This will necessarily mean shopping around for great deals. But remember, if you choose a supplier and become their regular customer, there is a higher chance that you can enjoy greater discounts on bulk purchases later on thereby enabling you to have another strategy for attempting to keep your costs as low as possible.

3. Think through what you spend on marketing

For starting a restaurant, the costs can quickly add up. Especially when it comes to your marketing and advertising budget. We already mentioned that your marketing and advertising budget should be a percentage of your sales revenue and this means that you will need to adjust your marketing spend every month depending on what you earned.

You can certainly go all out and spend thousands of pounds on the best website and pay-per-click ads. But there are other ways. For example, you can partner with a digital marketing agency that offers you a good deal for a long-term business relationship. Alternatively, you can add to your staff costs and hire an internal marketing manager or specialist who will be directly involved with marketing your restaurant business. If this is the case, then you will need to factor in an additional salary cost.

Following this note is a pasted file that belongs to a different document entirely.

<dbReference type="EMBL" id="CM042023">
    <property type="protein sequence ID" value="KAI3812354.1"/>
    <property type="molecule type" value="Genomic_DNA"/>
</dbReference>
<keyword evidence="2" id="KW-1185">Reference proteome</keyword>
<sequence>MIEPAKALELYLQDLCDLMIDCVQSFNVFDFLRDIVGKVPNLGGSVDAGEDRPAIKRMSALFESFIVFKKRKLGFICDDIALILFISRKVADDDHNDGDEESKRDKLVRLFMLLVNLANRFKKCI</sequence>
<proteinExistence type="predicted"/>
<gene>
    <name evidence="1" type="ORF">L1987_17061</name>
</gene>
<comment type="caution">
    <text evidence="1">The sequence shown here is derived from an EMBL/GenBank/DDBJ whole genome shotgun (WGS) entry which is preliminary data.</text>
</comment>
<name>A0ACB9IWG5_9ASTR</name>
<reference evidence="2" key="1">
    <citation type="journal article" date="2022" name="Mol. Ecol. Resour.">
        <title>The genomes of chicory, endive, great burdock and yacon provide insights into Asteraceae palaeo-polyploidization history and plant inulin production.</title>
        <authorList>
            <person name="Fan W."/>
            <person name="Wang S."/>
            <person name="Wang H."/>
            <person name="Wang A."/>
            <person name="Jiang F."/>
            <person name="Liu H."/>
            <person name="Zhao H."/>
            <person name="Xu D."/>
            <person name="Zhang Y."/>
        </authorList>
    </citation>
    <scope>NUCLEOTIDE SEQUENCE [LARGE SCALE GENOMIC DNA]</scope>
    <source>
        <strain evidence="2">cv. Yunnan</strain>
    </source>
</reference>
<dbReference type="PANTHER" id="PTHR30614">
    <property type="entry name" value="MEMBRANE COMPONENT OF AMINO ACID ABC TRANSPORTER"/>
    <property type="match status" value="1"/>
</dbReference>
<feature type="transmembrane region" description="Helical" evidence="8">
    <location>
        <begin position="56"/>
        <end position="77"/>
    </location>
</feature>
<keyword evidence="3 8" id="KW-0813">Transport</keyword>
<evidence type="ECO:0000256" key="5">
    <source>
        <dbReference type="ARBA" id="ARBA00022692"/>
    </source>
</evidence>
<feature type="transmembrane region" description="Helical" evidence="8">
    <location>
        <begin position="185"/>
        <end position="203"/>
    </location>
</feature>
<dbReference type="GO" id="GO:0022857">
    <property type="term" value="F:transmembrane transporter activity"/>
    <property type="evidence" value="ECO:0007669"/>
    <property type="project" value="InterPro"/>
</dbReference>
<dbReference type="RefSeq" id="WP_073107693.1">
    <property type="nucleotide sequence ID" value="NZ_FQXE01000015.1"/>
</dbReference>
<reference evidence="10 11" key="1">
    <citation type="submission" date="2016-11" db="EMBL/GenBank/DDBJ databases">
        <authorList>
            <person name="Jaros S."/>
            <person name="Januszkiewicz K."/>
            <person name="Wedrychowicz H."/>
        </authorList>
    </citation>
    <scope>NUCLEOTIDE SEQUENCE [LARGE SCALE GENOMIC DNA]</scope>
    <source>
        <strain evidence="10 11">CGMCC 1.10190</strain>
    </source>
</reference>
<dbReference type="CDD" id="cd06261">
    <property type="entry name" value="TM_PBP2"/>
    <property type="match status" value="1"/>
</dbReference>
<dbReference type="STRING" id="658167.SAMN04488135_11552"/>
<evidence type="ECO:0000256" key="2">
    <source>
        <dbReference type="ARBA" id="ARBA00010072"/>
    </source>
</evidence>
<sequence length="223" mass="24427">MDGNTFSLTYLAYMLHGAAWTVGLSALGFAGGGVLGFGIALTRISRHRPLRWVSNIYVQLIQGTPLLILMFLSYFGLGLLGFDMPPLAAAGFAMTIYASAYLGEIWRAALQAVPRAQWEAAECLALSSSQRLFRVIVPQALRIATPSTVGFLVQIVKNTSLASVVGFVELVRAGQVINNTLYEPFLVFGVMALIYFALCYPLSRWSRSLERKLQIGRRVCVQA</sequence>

However, it’s important to determine whether it will be cheaper to hire an agency which can, in most cases, offer a broader offering of marketing services, or whether it will be cheaper and more effective to hire staff to singlehandedly handle your restaurant’s marketing needs.

And that’s a wrap

As you’ve already become aware, there are numerous startup costs for a restaurant. Because every restaurant offering is different, is located in different neighbourhoods, prices differently for their meals, and employs a different number of staff – estimating a solid number for how much it costs to start a restaurant business in the UK is a difficult task.

However, based on the average figures we have provided above, you are looking at average one-off costs of £211,600 and upwards and average ongoing costs of £153,200 and upwards, while not factoring in emergency or unexpected costs. With this in mind, you’ll be better positioned to ensure that you are in a stronger position when it comes to opening your restaurant business as you embark on the exciting journey of offering delicious meals that excite your patrons’ tastebuds.